One of the hot words in the web business these days is “SEO” or search engine optimization. Use this to your advantage. The No. 1 tip from McNeil? Come up with a great URL.


McNeil’s book is not a how-to guide for how to create a successful website or even web design. It is a guide to creating and developing and complete website from start to finish. It works as a checklist of sorts as you plan a project.

His suggestions are on target and the examples are beautiful. He supports his theories with common sense and backs up suggestions with real world sites to check out. (If nothing else, the resources McNeil shares are phenomenal.)

This book is a must-have for anyone planning their first major website project. It would also be a great resource for anyone who is new to the world of websites, from maintaining and keeping up a site to thinking about a redesign. More experienced designers and developers can find use for the book as well – there are a lot of sites that could benefit from implementing some of McNeil’s suggestions.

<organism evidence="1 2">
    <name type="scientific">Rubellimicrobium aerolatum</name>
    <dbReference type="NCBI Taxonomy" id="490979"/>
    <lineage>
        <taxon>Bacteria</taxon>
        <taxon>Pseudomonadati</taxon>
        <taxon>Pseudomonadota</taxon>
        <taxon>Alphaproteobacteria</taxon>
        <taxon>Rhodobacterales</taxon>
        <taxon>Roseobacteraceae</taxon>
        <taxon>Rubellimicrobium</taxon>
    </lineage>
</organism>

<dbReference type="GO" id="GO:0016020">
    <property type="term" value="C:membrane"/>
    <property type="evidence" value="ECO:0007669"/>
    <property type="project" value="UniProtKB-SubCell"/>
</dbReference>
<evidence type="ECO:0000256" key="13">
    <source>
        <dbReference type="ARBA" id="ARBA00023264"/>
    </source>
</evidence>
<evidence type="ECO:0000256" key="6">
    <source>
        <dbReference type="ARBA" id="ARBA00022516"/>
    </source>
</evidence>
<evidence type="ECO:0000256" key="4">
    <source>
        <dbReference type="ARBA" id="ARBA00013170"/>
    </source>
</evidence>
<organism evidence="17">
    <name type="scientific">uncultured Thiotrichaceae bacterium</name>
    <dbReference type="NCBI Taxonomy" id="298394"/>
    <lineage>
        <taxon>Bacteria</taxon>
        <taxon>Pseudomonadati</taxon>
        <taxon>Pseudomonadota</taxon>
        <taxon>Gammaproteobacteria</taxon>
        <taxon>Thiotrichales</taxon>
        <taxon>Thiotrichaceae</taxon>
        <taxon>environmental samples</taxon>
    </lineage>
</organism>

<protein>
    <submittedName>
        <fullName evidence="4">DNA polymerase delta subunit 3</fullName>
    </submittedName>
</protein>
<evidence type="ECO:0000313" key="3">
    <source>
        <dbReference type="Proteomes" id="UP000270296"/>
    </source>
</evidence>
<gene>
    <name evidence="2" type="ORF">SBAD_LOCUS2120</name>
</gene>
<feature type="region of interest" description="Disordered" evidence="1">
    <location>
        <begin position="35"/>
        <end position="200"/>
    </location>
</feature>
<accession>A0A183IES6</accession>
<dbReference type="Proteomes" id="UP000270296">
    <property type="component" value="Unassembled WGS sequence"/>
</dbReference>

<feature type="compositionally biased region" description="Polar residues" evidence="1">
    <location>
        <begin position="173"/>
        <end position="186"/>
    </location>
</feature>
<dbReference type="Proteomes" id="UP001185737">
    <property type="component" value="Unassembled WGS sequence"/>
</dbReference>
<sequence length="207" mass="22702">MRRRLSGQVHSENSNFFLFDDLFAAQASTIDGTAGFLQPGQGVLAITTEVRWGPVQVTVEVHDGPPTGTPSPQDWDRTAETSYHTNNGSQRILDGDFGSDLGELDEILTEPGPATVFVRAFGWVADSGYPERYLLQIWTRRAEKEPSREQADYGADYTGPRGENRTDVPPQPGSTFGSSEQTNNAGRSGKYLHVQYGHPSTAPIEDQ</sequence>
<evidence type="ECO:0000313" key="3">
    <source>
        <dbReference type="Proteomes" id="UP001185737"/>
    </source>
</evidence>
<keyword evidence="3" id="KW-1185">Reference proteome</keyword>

Book Details

“The Designer’s Web Handbook: What You Need to Know to Create for the Web,” by Patrick McNeil (2012). 272 pages. Retails for $35 ($15 Kindle). Find more info on the author’s website: The Designer’s Web Handbook.

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Carrie Cousins

Carrie Cousins has more than 10 years experience in the media industry, including writing for print and online publications, and design and editing. Carrie is also a sports fanatic and spends way too much time planning football and basketball trips and obsessing over stats.

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  1. Carrie, Thank you for the kind and through review of my book! It is very much appreciated!

  2. It is super-easy to do a great review of a great book. Great job, Patrick!